A Greek Name in Modern Usage

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The Macedonians

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The word Macedonian (Makedhonas, makedhonikos) has always been used in the Greek language to declare the origin of individuals and not to mark out their ethnic identity. That is why its use is so widespread and unlimited; all the more so, since it drew on the weighty heritage of Alexander the Great, unforgotten even under Ottoman Rule. In 19th century Greece nobody ever cast doubt on the Greekness of the Macedonians, even though it was entirely clear that many of them spoke non-Greek Slavic, Romance and Albanian dialects. The very use of the word ‘Macedonian’ distinguished them from the Bulgarians and classified them as belonging to the Greek stock.

Yet the word ‘Macedonian’ had the same geographical rather than ethnic sense of origin in the corresponding languages in Bulgaria, Serbia and Romania; it was used to define individuals from the corresponding national groups in the wider Macedonian area.

In short, in the closing decades of the 19th century, individuals, belonging to different national and linguistic groups, natives of the wider Macedonian area, were defined using the same Macedonian name, which varied only linguistically, according to their particular language group ( Makedhones, Makedontsi, Matsedoneni).

As emerges from political discussions in Greek parliament and the press, following the liberation of Macedonia from Ottoman suzerainty in 1912-1913, the term ‘Macedonian people’ (Makedhonikos laos) was used to define not just the Greek Macedonians, but on occasion also the totality of its mixed population, even including Albanian-, Greek- and Turkish- speaking Muslims. Yet, particularly after the definitive exchange and population movements, which mainly took place in the 1920s, the non-Greek populations of Greek Macedonia were gradually forgotten.

In the same interwar period, a Slavic Macedonian nation-building movement began to appear among the Bulgarian and communist intelligentsia, under the added influence of Comintern policy, in the wider Macedonian area of Greece, Yugoslavia and Bulgaria. In Greece, this movement was treated as a paradox, or a historical irony of which very few people were aware. Even when it became understood—during the course of World War II and, more so, after the crisis of the Greek Civil War, 1946-1949—that the Macedonian name, despite historical titles, was acquiring an autonomous ethnic Slav substance through the formation of the federative People’s Republic of Macedonia within the Yugoslav Federation, nobody in Greece imagined that that name would end up as an international term contrasted to Greece; for this would be a contradiction in terms. For that same reason, apparently as a reaction to the usurpation of a cultural component of their Hellenic heritage, the use of the defining adjective ‘Macedonian’ expanded on all levels in Greek Macedonia and the Diaspora in the post-war years. For its inhabitants, the word was synonymous with Greek; it was both a title of honour and a vital catalyst for the mustering and growth of its population.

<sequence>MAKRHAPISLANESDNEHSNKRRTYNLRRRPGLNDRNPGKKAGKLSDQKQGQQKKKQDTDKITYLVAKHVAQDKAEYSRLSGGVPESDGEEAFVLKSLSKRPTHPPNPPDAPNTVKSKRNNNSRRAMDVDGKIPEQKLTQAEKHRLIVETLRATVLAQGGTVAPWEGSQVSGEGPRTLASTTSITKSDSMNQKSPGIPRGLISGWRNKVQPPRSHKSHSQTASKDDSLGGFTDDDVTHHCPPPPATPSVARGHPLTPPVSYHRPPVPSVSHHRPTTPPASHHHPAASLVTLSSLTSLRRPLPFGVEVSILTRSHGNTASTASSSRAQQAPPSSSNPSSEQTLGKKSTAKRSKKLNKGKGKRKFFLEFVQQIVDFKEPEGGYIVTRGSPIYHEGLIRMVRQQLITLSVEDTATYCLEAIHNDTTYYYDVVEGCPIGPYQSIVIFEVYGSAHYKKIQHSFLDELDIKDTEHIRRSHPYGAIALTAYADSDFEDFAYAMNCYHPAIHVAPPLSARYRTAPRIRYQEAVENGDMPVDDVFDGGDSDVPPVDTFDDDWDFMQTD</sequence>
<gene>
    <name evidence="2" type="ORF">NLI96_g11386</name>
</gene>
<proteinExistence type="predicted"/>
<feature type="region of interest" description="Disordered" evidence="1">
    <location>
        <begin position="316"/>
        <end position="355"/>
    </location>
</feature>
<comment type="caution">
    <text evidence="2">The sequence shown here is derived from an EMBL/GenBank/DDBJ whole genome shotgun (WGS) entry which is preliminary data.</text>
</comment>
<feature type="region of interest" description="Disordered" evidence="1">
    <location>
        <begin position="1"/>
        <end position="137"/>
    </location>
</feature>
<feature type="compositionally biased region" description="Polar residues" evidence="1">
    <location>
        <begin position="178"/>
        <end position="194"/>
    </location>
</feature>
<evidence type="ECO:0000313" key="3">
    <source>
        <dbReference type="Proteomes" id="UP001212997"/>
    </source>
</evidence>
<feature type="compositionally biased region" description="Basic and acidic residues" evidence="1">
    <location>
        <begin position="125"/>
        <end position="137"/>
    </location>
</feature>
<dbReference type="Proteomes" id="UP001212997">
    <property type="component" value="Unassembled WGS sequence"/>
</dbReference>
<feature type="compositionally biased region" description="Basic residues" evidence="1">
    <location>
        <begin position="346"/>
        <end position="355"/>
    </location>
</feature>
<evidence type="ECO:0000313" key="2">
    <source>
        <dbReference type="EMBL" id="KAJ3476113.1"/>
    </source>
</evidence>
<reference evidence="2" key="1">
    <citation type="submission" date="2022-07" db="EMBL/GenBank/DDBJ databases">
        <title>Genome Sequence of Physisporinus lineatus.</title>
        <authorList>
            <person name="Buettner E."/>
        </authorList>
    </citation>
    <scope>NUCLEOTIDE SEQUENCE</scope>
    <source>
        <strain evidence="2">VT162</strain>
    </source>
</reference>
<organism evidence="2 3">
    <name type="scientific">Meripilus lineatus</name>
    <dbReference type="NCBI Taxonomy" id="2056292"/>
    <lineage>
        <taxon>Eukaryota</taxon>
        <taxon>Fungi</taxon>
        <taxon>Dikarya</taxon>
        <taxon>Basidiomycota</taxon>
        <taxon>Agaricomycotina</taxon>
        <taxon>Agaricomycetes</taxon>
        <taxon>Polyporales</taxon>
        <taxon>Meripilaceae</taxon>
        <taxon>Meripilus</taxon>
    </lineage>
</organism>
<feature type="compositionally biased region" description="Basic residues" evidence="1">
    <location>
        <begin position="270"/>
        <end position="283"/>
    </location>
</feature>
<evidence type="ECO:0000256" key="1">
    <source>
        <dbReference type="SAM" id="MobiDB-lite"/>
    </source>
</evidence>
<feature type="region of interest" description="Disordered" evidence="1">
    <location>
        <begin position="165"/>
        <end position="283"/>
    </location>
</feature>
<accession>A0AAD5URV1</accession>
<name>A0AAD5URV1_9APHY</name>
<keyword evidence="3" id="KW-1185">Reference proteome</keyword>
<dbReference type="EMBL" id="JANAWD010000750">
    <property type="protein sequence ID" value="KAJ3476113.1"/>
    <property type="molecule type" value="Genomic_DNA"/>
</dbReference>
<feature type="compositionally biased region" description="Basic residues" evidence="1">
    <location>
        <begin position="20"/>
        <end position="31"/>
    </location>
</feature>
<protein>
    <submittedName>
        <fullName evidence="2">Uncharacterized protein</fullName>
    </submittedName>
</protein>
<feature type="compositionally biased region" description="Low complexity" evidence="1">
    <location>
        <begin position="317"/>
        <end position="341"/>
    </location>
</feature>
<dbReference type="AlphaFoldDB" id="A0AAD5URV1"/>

The same intensification of use was to be seen after 1991, when the Yugoslav federative Socialist Republic of Macedonia became an independent state. The existence of another Macedonia, which was not Greek, was seen as illogical by those Greeks who had forgotten that a part of geographical Macedonia had not been included in the Greek state, as well as by those who had never learned that as a term of geographical origin, the word ‘Macedonian’ was not a Greek monopoly.

So how can all these people adapt to such an extreme reality as the sudden appearance in their vicinity of an independent state by the name of ‘Macedonia’, in which a ‘Macedonian’ is by definition not Greek?

Moreover, how could they consent to that state‘s constitutional name ‘Republic of Macedonia’ which not only fails to specify the sovereign territory of the new state, but adopts instead the name of the wider Macedonian region, thus laying claims not only on the name of Macedonia but on all its derivatives?

Following over two centuries of intense use of the Macedonian name, and having exalted and fervently promoted Macedonian heritage within and beyond Greece, on both an individual and collective level, how could the Greeks accept not only that this identity does not belong exclusively to them, but that a neighbouring Slavic state is claiming the exclusive right to use it? At a time when regions in Europe are searching for and pushing their distinctive identities to the fore, how can it be possible for the Greek Macedonians to lose theirs?

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